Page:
NAIROBI, Kenya (AP) — Widely viewed pictures and video of a protester being kicked by Kenyan riot police as he lay on the ground have caused a stir in this East Africa country, prompting debate on police brutality and civil rights.
The U.S. and human rights activists are condemning the violence displayed by Kenyan police who on Monday beat up opposition supporters protesting for election reforms ahead of polls next year.
In one incident that has stirred anger and condemnation across Kenya, a policeman is seen beating and kicking one protester who had fallen on a road curb in the chaotic scenes after police fired tear gas to disperse a crowd in the capital, Nairobi.
The U.S. "deplores the excessive use of force by the Kenyan security services and the violence around the demonstrations" near the offices of Kenya's electoral commission.
"We urge the security services to exercise restraint during demonstrations and to protect the rights of free speech, assembly and political participation guaranteed by the Kenyan constitution," said the statement attributed to Robert F. Godec, U.S. ambassador to Kenya.
In a statement Tuesday, the Kenya National Commission on Human Rights said it was "particularly dismayed by the gory scenes" as police tried to subdue protesters and said the actions by the security forces amounted to serious rights abuses. Kenyans took to social media to voice their reactions under the hashtag #stoppolicebrutality.
When riot police dispersed the opposition demonstration Monday, much of the downtown area was covered with white clouds of tear gas. Police then went through the streets chasing protesters, beating them with sticks and clubs. In a nearby building where protesters and bystanders had taken refuge, police went into fthe building flushing them out toward waiting colleagues who beat many with wooden clubs and kicked them as they tried to flee.
The man seen being kicked and beaten with sticks by three separate police officers in the widely viewed video and photos, was initially reported as having died Tuesday by Kenyan media, but was later located alive in Nairobi's Kibera slum and named as 36-year-old Boniface Manono, by local radio station Capital FM.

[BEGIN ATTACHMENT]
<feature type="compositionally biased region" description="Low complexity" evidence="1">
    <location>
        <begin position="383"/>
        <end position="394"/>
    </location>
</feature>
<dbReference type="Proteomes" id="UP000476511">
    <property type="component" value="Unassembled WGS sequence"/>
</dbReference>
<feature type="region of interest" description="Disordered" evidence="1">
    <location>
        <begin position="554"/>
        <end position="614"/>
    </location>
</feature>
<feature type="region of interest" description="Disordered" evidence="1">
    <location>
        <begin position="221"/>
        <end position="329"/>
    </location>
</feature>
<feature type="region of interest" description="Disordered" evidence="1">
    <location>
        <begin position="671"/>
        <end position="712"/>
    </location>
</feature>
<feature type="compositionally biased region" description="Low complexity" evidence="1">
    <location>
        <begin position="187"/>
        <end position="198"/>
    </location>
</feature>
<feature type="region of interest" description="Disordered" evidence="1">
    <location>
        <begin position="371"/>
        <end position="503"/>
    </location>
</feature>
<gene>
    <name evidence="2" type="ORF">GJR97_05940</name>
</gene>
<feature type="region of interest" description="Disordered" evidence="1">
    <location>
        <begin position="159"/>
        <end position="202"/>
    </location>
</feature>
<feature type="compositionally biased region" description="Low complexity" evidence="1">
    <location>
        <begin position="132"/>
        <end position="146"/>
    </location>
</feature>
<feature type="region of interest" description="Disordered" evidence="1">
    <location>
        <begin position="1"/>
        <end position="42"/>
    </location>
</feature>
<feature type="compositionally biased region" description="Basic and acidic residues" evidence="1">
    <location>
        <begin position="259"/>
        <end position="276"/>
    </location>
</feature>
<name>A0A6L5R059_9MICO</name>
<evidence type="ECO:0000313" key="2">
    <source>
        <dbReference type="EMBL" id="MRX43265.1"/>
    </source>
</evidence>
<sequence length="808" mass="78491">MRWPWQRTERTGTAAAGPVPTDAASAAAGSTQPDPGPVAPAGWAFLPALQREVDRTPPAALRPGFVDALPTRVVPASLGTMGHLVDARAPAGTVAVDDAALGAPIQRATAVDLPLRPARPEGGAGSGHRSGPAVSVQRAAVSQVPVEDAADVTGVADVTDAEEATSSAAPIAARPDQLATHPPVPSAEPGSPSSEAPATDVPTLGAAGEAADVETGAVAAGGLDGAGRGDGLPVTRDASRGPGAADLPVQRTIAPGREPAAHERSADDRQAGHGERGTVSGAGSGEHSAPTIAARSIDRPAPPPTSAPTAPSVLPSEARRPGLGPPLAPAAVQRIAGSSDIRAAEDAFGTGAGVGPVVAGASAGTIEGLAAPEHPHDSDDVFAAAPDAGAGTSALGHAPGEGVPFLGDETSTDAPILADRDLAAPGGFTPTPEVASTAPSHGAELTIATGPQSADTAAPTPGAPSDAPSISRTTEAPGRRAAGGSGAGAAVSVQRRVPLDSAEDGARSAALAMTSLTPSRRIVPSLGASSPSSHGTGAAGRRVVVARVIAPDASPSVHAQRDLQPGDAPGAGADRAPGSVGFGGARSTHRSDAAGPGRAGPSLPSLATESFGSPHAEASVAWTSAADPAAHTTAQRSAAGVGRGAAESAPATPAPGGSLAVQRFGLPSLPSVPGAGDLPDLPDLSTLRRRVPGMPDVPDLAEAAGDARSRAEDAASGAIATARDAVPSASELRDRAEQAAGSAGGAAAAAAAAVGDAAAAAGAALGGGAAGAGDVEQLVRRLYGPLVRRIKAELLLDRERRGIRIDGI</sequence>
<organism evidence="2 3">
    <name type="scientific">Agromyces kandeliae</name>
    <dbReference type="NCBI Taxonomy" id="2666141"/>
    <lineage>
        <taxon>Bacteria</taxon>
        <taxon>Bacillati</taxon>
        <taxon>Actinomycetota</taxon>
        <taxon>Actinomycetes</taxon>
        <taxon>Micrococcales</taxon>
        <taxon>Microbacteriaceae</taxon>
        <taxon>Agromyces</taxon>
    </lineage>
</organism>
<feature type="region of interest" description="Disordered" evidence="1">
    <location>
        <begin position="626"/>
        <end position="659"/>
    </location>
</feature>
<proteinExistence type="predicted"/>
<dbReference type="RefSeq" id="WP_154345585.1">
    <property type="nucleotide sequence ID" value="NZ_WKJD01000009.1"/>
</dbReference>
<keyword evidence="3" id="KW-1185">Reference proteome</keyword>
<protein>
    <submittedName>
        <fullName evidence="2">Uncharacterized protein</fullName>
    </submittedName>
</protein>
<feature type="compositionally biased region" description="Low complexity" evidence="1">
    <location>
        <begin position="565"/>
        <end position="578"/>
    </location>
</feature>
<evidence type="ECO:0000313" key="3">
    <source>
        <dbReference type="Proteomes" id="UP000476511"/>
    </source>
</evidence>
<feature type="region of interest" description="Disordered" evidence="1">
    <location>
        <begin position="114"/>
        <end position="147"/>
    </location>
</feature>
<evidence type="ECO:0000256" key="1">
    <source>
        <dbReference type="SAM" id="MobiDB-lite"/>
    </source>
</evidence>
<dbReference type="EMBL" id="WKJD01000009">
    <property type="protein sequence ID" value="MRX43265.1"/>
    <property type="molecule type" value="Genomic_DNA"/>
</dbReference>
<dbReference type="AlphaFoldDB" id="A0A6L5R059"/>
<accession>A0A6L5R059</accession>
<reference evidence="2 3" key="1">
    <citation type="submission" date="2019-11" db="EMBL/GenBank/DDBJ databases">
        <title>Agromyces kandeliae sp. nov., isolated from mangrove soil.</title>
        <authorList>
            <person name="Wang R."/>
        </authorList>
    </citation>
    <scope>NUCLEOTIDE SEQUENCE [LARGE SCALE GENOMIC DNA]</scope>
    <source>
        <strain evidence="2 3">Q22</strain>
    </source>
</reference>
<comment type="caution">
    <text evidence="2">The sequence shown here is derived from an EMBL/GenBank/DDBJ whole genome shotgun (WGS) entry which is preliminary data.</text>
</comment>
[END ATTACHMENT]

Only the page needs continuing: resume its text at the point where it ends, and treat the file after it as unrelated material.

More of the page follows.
Manono said at first he managed to escape the waiting police, he ran across the street but was pursued and collapsed against a curb. As he lay motionless on the ground the riot policeman who had pursued him beat him with a stick eight times until the stick broke in half, and then continued to kick him half a dozen times, while two other police joined in. Eventually another officer walked up and directed the police to move away, leaving Manono lying in the street.
"I thank God that I am alive. I could have died," said Manono. "When I saw the way I was kicked this afternoon actually it shocked me that it was so bad."
Monday's protest was led by former Prime Minister Raila Odinga, who lost the most recent election to President Uhuru Kenyatta. Odinga has said he doesn't believe the current election commission is credible, and is vowing to hold protests every Monday until the commissioners are removed from office.
Amnesty International urged Kenyan authorities to facilitate peaceful assembly and condemned the violence.
"The brutal beatings by police yesterday amount to arbitrary and abusive use of force, which is illegal under Kenyan, regional and international law," said Muthoni Wanyeki, a regional officer for Amnesty International.
Associated Press Rodney Muhumuza in Kampala, Uganda contributed to this report.